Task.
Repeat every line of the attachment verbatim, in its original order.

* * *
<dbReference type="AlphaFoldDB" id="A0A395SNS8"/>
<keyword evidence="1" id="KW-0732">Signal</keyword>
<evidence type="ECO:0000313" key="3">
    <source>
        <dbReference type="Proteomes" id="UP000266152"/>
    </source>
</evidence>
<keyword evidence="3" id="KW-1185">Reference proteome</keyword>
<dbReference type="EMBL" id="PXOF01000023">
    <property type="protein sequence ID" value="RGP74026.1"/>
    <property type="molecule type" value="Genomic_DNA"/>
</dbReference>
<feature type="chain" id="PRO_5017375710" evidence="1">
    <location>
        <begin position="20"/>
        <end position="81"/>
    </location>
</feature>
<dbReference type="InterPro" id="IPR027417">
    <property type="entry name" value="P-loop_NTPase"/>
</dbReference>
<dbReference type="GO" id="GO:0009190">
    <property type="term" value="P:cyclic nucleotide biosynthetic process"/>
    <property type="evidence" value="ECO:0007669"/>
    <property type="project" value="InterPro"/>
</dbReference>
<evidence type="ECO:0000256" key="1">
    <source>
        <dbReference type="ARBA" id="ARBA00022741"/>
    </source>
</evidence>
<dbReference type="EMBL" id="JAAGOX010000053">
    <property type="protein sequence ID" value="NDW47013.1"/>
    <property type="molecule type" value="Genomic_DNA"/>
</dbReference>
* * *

<dbReference type="AlphaFoldDB" id="A0A395SNS8"/>
<keyword evidence="1" id="KW-0732">Signal</keyword>
<evidence type="ECO:0000313" key="3">
    <source>
        <dbReference type="Proteomes" id="UP000266152"/>
    </source>
</evidence>
<keyword evidence="3" id="KW-1185">Reference proteome</keyword>
<dbReference type="EMBL" id="PXOF01000023">
    <property type="protein sequence ID" value="RGP74026.1"/>
    <property type="molecule type" value="Genomic_DNA"/>
</dbReference>
<feature type="chain" id="PRO_5017375710" evidence="1">
    <location>
        <begin position="20"/>
        <end position="81"/>
    </location>
</feature>
<dbReference type="InterPro" id="IPR027417">
    <property type="entry name" value="P-loop_NTPase"/>
</dbReference>
<dbReference type="GO" id="GO:0009190">
    <property type="term" value="P:cyclic nucleotide biosynthetic process"/>
    <property type="evidence" value="ECO:0007669"/>
    <property type="project" value="InterPro"/>
</dbReference>
<evidence type="ECO:0000256" key="1">
    <source>
        <dbReference type="ARBA" id="ARBA00022741"/>
    </source>
</evidence>
<dbReference type="EMBL" id="JAAGOX010000053">
    <property type="protein sequence ID" value="NDW47013.1"/>
    <property type="molecule type" value="Genomic_DNA"/>
</dbReference>